rfc
rfc

Great, but I download windows 7 and can't find the installation files, where would they be? I have contacted Microsoft numerous times and they just don't get it.... Help

ttiller
ttiller

I think you'll have a hard time using a fat32 file system. Even thought that is what Microsoft says to use, it will not support large drives and it will fail when you try to copy the .wim file over. I had to use two thumb drives, one bootable fat32, and then one exfat with the files. Good luck.

stevebuck
stevebuck

You can also use a utility program to create bootable USB for other OS flavors. Search for winsetupfromusb_0-2-3.exe.

BALTHOR
BALTHOR

Then your file format system may be wrong.Try NTFS.HP has a small disk format program that does the trick.Some memory sticks come with all that software.In the help section you might be able to delete that partition.I want my OS to run from a memory stick!I tried all the programs---none so far worked.(Try "Win to Flash" fot XP running on a USB stick.)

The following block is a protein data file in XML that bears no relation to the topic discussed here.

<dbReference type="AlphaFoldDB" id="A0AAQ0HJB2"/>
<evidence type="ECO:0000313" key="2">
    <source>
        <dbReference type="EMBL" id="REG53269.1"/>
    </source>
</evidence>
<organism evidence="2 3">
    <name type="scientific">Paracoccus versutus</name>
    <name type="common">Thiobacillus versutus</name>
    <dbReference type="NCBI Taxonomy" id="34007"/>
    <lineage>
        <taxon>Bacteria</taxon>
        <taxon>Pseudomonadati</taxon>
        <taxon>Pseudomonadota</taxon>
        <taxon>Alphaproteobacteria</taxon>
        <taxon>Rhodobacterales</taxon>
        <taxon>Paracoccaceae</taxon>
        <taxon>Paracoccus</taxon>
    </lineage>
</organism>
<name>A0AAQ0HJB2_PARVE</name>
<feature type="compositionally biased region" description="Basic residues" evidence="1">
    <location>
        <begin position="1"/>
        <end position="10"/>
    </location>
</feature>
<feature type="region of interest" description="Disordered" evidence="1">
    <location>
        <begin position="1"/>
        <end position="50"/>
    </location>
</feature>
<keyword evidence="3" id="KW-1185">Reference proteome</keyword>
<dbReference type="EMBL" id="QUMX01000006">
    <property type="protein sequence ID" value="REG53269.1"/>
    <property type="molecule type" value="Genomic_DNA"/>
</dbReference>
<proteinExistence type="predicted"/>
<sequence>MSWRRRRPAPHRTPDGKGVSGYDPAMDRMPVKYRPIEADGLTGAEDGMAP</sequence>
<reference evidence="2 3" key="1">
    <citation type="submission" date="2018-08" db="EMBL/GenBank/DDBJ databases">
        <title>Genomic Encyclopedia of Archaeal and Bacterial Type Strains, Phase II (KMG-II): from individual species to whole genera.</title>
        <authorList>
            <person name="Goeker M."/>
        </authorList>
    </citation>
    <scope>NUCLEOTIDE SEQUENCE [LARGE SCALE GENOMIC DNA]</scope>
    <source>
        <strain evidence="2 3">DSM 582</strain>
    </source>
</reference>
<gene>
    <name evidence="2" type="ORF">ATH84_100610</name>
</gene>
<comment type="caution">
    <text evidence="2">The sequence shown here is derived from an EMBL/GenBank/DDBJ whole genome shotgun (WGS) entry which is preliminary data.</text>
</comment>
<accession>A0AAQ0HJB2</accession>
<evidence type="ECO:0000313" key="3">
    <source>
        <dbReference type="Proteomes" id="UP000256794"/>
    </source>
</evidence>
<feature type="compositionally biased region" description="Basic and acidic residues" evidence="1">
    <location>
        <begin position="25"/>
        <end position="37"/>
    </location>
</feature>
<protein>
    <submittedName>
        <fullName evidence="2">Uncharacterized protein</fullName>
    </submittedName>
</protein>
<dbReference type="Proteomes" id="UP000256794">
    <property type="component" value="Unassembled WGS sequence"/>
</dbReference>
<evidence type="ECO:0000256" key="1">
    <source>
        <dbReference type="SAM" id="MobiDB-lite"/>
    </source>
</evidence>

Bill Detwiler
Bill Detwiler

In the above TR Dojo post, I explain how to install Windows 7 from a bootable USB flash drive, which actually speeds up the installation process. Original post: http://blogs.techrepublic.com.com/itdojo/?p=1276 Along my IT career, I've installed every version of Windows since Windows 3.0. Some definitely had a better installation process than others. Which was the worst? Take the poll in the above post, and let me know.

jmlamotte
jmlamotte

But you will need an other tool. You format the USB Flash Drive in FAT32, then you convert it in NTFS (convert [driveletter:] /fs:ntfs) and then you use MBRWizard (http://mbrwizard.com/MBRWiz2.0.zip) to make the partition active. Then you make the USB Flash Drive bootable with: bootsect /nt60 [driveletter:] from the boot folder of Windows 7 DVD And then you copy all the files and folders from the DVD to the Flash Drive.

russell.keeton
russell.keeton

The Diskpart Utility is used to make the stick bootable. I tried the steps, although I opted to format as NTFS because I will be the one using it, and it works flawlessly and quickly.

yagar
yagar